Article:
Defense Secretary Robert Gates' call to eliminate a major military command has revived concerns from some lawmakers that the Obama administration could leave the country vulnerable by cutting too deep into military spending at a time when the nation is engaged in two wars and facing new threats abroad.
Though the Pentagon budget is expected to go up next year, Gates is trying to find billions in savings over the long term to pay for priority military investments. He has described his cuts as necessary and the targeted programs as wasteful or duplicating existing programs.
But the decision to cut the Joint Forces Command in Norfolk, Va. -- one of 10 major U.S. military commands -- is worrying lawmakers in Virginia and elsewhere who think the move could hurt national security. They said they appreciate the need to cut spending, but suggested that the sacrifice in Norfolk would be too great.
Gates estimated that the Virginia command accounts for 2,800 military and civilian positions, as well as 3,000 contractors, at an annual cost of $240 million. Some employees could be reassigned but many would have to find other positions or leave the Defense Department, according to Gates.
"We are at war abroad in multiple countries and closing the command where components from multiple branches of the military come together to provide intelligence and protection is the wrong decision," Virginia Gov. Bob McDonnell said, calling the center "key to America's national security."
The move to cut defense spending comes as the national deficit and debt soar, prompting urgent calls to balance the budget before the nation reaches a point where interest payments consume taxpayer dollars and other nations lose faith in U.S. financial stability. But it also comes as the U.S. military tries to escalate the war in Afghanistan and wind down the war in Iraq. It comes as once-overlooked Al Qaeda offshoots and affiliates plot new attacks on Western targets. It comes as U.S. officials express concern about China's military buildup and Iran's alleged pursuit of a nuclear weapon.
Some members of Congress cried foul last year when the administration announced cuts in missile defense as well as high-dollar, high-tech military hardware. Gates' latest proposals were met by similar skepticism this week.
"At the end of the day, Secretary Gates and his team will have to convince members of this committee that these efforts will not weaken our nation's defense," said Rep. Howard P. "Buck" McKeon, R-Calif., ranking Republican on the House Armed Services Committee. "Finally, how are we to be convinced that these savings will be reinvested into America's defense requirements and not harvested by congressional Democrats for new domestic spending and entitlement programs? This is already happening."
Virginia Rep. Eric Cantor, the House Republican whip, said Joint Forces Command is "essential" in an "increasingly dangerous world."
Cantor claimed that shuttering command would "compromise its vital national defense mission and jeopardize the joint ability of our Armed Forces to combat the growing threats of nuclear proliferation and global terrorism."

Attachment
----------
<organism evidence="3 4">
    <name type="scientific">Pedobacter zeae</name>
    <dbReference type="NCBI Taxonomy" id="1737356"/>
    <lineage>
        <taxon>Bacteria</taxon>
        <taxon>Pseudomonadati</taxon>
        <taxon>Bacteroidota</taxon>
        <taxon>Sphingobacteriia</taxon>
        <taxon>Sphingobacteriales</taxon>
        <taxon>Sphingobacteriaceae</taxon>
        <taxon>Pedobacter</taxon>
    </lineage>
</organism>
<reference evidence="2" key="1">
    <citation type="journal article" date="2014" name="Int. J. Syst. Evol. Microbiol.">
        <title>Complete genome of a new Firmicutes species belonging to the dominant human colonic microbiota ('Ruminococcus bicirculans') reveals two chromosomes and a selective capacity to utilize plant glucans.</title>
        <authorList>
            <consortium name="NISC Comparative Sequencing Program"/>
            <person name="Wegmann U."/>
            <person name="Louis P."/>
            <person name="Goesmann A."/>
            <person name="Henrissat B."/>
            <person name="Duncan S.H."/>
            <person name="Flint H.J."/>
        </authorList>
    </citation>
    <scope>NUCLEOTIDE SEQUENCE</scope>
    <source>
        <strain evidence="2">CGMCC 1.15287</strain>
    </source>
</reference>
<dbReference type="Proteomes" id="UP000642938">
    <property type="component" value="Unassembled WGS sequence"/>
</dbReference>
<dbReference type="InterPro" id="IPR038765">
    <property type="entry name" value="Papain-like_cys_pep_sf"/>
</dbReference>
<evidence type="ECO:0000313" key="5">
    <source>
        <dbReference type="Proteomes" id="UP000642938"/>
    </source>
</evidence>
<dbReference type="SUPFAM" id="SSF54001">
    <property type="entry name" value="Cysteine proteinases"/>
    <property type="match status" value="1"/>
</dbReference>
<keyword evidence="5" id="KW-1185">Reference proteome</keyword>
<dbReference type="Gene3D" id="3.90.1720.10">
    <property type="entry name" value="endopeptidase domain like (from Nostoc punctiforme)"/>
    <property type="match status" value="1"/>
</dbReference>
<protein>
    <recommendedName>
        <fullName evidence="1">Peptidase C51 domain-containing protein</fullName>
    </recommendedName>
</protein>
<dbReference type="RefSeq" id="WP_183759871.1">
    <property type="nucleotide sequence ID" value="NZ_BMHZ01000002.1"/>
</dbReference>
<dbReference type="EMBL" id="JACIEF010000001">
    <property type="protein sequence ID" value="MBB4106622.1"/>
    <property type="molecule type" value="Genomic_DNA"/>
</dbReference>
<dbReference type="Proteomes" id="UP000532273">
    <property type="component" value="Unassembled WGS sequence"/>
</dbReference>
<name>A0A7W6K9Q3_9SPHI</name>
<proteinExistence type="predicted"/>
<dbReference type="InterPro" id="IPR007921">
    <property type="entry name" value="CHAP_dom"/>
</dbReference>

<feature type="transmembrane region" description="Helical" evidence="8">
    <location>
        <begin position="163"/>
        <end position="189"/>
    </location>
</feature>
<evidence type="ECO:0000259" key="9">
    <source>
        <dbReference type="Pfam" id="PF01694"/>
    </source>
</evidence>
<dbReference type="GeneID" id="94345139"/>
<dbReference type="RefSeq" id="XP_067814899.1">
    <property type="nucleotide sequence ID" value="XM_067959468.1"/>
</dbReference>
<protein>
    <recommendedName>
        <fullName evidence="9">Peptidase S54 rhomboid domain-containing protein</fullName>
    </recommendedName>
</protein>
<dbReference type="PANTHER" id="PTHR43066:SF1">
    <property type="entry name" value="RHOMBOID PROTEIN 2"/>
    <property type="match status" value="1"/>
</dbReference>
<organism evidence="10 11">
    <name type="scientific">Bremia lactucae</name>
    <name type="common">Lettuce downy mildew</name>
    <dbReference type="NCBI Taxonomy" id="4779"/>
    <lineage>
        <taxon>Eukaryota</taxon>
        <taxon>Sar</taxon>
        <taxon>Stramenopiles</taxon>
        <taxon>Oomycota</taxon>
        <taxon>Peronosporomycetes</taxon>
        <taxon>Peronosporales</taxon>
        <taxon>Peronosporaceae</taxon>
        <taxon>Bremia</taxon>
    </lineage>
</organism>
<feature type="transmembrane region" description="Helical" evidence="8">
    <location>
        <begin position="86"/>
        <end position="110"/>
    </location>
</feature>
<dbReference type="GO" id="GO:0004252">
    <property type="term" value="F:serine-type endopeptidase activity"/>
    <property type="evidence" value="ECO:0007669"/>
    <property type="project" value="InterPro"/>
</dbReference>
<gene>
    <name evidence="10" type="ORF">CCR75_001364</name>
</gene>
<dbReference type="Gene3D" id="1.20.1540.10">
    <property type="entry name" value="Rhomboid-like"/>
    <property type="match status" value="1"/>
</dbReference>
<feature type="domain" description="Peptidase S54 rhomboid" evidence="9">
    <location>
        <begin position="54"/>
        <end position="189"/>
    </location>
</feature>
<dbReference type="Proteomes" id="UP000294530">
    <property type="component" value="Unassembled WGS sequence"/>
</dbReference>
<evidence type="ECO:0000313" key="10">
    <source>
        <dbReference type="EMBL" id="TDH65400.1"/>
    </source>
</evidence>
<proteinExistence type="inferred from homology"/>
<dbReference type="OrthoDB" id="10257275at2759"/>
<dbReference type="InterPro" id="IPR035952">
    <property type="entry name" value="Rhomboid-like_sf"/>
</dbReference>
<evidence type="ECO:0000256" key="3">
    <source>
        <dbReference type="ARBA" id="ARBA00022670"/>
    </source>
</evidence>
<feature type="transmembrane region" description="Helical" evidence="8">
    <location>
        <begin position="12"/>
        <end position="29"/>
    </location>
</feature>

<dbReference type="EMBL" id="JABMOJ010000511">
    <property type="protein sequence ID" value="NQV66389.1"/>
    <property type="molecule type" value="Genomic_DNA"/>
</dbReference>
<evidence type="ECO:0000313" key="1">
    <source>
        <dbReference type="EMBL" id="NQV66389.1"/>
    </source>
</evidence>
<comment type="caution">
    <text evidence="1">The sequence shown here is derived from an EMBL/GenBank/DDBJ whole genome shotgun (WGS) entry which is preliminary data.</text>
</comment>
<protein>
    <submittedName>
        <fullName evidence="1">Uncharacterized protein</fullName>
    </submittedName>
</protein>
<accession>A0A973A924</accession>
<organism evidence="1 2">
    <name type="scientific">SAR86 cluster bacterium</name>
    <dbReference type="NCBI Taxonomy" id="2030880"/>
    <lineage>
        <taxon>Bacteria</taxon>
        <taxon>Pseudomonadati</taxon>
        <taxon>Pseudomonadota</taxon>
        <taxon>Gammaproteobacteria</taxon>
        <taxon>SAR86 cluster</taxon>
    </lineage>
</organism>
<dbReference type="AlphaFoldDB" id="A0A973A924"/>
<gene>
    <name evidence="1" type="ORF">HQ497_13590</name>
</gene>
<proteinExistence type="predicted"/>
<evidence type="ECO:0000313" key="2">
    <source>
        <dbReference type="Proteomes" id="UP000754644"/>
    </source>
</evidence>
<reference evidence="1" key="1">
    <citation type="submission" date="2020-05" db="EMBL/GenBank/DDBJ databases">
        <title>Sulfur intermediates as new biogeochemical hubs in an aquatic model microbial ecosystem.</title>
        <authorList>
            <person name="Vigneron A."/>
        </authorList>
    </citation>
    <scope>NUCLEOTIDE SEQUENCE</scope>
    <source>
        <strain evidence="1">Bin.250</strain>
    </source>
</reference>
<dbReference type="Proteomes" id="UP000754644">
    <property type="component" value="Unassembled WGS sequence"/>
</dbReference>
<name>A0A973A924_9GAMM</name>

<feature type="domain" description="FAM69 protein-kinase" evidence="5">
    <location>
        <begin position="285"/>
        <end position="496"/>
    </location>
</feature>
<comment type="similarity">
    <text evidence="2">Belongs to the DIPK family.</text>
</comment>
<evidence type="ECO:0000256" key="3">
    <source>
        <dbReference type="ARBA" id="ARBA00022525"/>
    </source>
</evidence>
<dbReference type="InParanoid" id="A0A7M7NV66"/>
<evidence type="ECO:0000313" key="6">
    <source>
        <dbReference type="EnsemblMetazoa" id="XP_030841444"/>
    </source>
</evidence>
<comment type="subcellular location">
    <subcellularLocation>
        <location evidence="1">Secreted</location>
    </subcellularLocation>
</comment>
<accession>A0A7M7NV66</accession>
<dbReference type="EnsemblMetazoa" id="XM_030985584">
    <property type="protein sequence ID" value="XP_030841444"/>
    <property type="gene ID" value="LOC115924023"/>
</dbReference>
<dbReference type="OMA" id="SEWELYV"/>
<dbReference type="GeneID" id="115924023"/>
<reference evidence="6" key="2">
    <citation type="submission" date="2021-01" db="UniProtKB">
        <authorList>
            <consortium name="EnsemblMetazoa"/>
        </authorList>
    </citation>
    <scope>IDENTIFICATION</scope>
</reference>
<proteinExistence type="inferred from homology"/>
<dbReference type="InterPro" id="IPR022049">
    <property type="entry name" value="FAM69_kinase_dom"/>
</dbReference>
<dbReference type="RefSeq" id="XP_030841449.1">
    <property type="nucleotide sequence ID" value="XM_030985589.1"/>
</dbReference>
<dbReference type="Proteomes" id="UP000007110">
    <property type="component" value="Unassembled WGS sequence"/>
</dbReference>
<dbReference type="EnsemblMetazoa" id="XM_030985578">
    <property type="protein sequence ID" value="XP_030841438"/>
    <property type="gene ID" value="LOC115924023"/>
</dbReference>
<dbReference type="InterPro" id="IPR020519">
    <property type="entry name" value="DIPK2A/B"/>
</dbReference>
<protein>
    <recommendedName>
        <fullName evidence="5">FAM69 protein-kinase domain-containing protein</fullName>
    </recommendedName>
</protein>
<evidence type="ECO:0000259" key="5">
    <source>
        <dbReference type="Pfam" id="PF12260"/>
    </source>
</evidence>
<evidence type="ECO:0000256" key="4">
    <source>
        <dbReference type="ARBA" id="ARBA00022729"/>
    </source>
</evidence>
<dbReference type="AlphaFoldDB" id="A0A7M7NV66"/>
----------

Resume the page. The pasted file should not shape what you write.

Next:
Gates, though, describes the command -- created to foster military cooperation -- as outdated, performing a task that is done throughout the military "as a matter of culture and practice."
"The department must start setting priorities, making real tradeoffs and separating appetites from real requirements," Gates said Monday.
Most of the cuts Gates announced this week were personnel-related. He called for sweeping cuts in defense contractors as well as a freeze on the growing number of senior leadership positions and written reports. In addition, the secretary said he's eliminating two other offices beyond Joint Forces Command.
Gates said the defense budgets project "modest but steady growth" and that he wants to make sure the U.S. does not make unwise reductions. He acknowledged the concerns lawmakers have expressed since he launched a crusade against defense overspending.
"Our country is still fighting two wars, confronts ongoing terrorist threats around the globe and faces other major powers investing heavily in their military," he said. "It is important that we not repeat the mistakes of the past, where tough economic times or the winding down of a military campaign leads to steep and unwise reductions in defense."
He continued: "Having said that, we must be mindful of the difficult economic and fiscal situation facing our nation."
Gates said the department needs to check the swelling of the budget that has occurred since the Sept. 11, 2001, terror attacks and direct the savings to "higher priority warfighting needs." He touted more than $300 billion in savings the Pentagon has targeted through its acquisition projects.
Some of those cuts have been highly controversial, like moves to discontinue the F-22 fighter jet.
According to the Pentagon, $306 billion in savings has come from ending weapons systems -- this includes ending the Navy's DDG-1000 destroyers, with the administration calling for buying just three of the guided missile destroyers instead of the seven planned; ending the procurement of F-22s at 187 planes; and not buying any more C-17 cargo jets, capping the fleet at 223.
Though several lawmakers objected to those hardware cuts, many have stood by the Defense Department in its bid to reshape the budget of the world's strongest military force.
"By reducing unnecessary overhead costs and applying savings to parts of the defense budget where money is truly needed, taxpayer money will be saved," House Majority Leader Steny Hoyer (D-Md.) said in a statement.
"Needless redundancy and fiscal bloat detract from, rather than support, our efforts to defend the nation," Mullen said.